NJ readies for possible Election Day disruptions

Jeff Pillets | November 2, 2020 | NJ Decides 2020
Justice Department plans to watch two counties on Tuesday. Watchdogs say they fear trouble
Nov. 1, 2020: A police officer patrols near a ballot drop box at the municipal building in Wayne. At least one resident complained to police that that she was afraid to cast her vote because of a nearby Trump rally.

Editor’s Note: This coverage is made possible through Votebeat, a nonpartisan reporting project covering local election integrity and voting access. The article is available for reprint under the terms of Votebeat’s republishing policy.

New Jersey braced Monday for a historic Election Day following a weekend of pro-Trump rallies and caravans that disrupted corners of the state and stoked anxieties over potential intimidation at the polls.

Top law enforcement officials, working with state homeland security officials, said they were positioned to swiftly address any incidents of violence or aggression at polling places or at any of the 329 secure ballot drop boxes across the state.

A force of more than 360 lawyers working for the state attorney general’s office is headed for precincts around the state, with another hundred-plus deputies on call to assist local election offices, said  Steve Barnes, a spokesman for the office.

Without providing details, Barnes said law enforcement officers in New Jersey also continue to track complaints of “online activities and potential disinformation related to the upcoming election.”

“We’re following up on all credible leads,” Sands said.

Federal monitors to Bergen, Middlesex counties

Federal monitors will also be on hand in Bergen and Middlesex counties to observe balloting and intervene in the case of intimidation or violence.

The U.S. Department of Justice, in a news release Monday, included the New Jersey venues on a list of 44 sites across the country that it planned to watch closely on Election Day. Others on the list include polling places in Philadelphia, Milwaukee, Boston, Los Angeles and several counties in Florida, Texas and Arizona.

Although the DOJ did not detail why it singled out the New Jersey counties, it said the federal prosecutors and officials in the Civil Rights Division historically focus on preventing voter coercion due to race, color or religion.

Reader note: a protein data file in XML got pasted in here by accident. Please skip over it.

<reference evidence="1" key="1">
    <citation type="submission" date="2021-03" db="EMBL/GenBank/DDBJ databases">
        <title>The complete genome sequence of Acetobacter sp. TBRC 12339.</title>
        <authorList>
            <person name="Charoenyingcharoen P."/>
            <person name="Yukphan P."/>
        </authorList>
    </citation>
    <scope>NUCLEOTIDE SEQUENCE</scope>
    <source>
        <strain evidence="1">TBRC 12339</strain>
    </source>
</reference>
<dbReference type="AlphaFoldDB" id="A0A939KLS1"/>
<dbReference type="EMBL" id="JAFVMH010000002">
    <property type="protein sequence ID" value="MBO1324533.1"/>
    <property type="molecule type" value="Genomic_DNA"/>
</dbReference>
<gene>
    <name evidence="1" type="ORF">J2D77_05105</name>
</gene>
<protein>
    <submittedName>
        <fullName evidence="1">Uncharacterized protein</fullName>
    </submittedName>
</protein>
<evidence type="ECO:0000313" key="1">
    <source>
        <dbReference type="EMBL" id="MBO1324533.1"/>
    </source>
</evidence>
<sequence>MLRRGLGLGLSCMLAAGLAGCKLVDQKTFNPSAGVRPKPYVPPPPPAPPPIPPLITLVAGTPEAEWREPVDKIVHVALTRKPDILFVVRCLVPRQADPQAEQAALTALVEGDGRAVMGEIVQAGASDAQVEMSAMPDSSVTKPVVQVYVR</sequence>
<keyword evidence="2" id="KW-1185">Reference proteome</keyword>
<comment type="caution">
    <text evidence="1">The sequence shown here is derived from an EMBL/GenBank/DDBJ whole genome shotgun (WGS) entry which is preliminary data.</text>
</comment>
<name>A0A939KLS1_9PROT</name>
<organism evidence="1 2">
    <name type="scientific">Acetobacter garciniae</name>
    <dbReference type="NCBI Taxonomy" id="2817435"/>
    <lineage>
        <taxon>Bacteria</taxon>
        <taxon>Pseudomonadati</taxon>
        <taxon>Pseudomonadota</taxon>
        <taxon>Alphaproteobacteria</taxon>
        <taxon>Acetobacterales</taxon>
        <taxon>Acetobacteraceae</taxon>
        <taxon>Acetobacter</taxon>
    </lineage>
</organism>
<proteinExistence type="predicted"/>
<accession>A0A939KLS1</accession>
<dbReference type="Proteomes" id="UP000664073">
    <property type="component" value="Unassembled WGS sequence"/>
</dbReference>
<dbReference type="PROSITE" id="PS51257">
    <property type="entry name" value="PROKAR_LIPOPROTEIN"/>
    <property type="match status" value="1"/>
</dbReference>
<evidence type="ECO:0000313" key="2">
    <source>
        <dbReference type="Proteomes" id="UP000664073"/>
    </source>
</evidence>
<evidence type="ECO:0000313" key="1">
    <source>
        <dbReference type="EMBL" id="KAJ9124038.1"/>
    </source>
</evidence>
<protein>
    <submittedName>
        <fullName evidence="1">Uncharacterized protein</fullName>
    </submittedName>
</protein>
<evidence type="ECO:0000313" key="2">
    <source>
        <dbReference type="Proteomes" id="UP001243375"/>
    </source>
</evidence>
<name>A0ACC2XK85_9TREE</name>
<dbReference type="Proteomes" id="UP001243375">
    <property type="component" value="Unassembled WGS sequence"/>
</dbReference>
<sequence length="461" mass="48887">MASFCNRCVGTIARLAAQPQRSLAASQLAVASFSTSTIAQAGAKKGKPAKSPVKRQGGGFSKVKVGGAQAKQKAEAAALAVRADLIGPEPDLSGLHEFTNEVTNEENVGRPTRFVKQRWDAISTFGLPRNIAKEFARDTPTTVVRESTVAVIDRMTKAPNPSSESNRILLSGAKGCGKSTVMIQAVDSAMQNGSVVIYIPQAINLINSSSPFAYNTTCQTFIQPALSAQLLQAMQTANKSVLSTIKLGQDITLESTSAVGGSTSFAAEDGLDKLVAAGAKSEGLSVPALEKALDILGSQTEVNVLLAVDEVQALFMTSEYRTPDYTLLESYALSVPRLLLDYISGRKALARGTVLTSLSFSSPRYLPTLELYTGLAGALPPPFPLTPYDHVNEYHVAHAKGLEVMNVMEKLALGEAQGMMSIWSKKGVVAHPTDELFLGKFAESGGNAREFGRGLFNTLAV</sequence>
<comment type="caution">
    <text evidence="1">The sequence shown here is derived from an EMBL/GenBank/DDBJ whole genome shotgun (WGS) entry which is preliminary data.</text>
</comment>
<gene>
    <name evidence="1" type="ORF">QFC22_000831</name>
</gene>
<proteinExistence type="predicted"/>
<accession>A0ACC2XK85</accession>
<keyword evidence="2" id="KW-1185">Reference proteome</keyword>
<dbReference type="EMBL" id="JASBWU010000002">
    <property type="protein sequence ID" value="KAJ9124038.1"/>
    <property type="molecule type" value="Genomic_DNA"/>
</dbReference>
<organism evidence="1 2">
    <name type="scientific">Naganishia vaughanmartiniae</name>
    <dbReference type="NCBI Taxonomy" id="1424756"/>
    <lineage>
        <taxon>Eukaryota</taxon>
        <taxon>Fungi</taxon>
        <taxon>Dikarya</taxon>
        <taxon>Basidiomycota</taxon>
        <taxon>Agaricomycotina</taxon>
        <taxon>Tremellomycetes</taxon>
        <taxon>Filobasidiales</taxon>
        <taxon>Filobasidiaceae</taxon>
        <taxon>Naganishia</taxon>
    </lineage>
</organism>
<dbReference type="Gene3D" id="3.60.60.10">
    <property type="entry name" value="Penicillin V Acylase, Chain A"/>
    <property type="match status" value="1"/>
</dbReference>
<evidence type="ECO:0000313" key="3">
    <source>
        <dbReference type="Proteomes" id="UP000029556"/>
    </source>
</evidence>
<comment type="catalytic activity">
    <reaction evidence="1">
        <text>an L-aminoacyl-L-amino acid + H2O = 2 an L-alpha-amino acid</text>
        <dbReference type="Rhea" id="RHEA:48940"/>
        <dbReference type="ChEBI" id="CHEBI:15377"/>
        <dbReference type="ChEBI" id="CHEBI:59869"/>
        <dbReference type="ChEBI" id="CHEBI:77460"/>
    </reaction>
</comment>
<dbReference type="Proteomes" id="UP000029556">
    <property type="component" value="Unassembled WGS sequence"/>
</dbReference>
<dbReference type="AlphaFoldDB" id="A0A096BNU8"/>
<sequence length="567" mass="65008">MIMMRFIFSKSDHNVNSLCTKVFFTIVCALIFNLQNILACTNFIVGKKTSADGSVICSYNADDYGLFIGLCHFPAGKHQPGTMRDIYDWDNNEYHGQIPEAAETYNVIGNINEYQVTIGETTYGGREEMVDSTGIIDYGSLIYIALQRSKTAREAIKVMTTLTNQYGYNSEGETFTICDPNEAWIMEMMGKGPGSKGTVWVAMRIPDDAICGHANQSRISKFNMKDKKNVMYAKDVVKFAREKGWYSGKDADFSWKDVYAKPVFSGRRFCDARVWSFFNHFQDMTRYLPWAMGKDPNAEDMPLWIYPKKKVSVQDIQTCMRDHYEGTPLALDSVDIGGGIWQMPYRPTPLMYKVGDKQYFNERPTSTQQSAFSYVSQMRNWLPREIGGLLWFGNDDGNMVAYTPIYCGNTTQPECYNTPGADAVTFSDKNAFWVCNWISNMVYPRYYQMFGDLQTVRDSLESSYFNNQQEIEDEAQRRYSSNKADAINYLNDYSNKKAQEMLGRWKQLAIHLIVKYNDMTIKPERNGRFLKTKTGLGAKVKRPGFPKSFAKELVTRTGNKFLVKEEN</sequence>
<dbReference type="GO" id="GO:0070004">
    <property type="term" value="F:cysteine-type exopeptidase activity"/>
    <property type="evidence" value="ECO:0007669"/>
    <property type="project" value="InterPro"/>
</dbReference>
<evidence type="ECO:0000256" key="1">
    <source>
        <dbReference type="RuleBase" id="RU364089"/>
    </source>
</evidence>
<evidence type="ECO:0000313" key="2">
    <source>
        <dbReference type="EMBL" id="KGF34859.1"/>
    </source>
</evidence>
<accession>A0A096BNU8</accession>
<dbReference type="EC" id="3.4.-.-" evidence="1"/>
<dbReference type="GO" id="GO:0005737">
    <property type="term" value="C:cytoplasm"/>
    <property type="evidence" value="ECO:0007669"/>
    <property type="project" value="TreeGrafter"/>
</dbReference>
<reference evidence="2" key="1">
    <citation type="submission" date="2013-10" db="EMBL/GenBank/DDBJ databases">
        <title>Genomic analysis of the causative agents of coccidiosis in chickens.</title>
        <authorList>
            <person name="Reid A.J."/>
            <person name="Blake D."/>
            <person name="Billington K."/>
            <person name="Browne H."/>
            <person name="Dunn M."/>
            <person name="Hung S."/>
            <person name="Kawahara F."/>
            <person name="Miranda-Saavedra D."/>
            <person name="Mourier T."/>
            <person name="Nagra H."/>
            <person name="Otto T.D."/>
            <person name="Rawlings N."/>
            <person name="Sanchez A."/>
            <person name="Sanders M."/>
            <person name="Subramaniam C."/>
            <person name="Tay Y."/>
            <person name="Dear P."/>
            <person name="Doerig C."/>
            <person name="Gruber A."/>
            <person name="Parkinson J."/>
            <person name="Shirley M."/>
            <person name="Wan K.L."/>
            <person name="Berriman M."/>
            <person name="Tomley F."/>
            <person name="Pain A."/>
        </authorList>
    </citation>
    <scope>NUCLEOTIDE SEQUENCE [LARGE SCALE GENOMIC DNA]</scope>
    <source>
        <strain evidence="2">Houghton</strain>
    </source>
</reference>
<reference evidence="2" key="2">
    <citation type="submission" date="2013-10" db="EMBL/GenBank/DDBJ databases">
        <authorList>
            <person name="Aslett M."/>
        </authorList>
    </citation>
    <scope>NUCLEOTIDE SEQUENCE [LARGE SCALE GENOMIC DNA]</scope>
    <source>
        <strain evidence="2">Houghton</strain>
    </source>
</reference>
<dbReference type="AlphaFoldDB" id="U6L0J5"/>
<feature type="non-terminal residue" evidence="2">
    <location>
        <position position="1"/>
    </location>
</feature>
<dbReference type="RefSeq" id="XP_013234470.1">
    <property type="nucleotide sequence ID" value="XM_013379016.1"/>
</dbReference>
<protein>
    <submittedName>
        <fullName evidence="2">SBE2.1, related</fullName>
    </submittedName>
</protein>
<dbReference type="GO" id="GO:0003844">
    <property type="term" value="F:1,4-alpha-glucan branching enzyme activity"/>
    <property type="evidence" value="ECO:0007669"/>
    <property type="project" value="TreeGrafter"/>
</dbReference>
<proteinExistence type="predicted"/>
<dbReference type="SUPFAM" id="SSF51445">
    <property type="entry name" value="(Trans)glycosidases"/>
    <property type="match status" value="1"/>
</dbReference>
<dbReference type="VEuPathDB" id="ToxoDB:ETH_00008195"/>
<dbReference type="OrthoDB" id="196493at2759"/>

“Our federal laws protect the right of all American citizens to vote without suffering discrimination, intimidation, and harassment,” said Eric S. Dreiband, Assistant Attorney General for the Civil Rights Division.

New Jersey Gov. Phil Murphy said Monday during a media briefing on the COVID-19 crisis that he had not seen the news release from the DOJ.

“It’s not normal as far as I’m concerned. I have no idea how they would have picked those two counties” out of all those in the country, Murphy said. “That mystifies me.”

Governor mystified by federal move

“If there’s a strong rationale for it I will stand to be corrected and I will go on the record and correct myself and reverse course, but this reminds me a little bit of the DOJ steps as it relates to our veterans homes. You know, that was a week before elections. This is a day before an election. I can’t help but think that this is some politics to it. I hope I’m wrong.”

New Jersey voting-rights advocates say the unprecedented mail-in election — more than 3.5 million ballots have already been cast in the state — has so far been peaceful, with no reports of violence or direct intimidation at state voting sites.

But the aggressive show of support among Trump voters in parts of the state over the weekend appears to have caught officials unawares, and is sparking concerns that more may be in store for Election Day.

Jesse Burns, executive director of the League of Women Voters of New Jersey, said her office has fielded complaints from Monmouth, Bergen and Passaic counties from voters concerned about butting up against Trump supporters at ballot boxes and polling places.

Trump caravans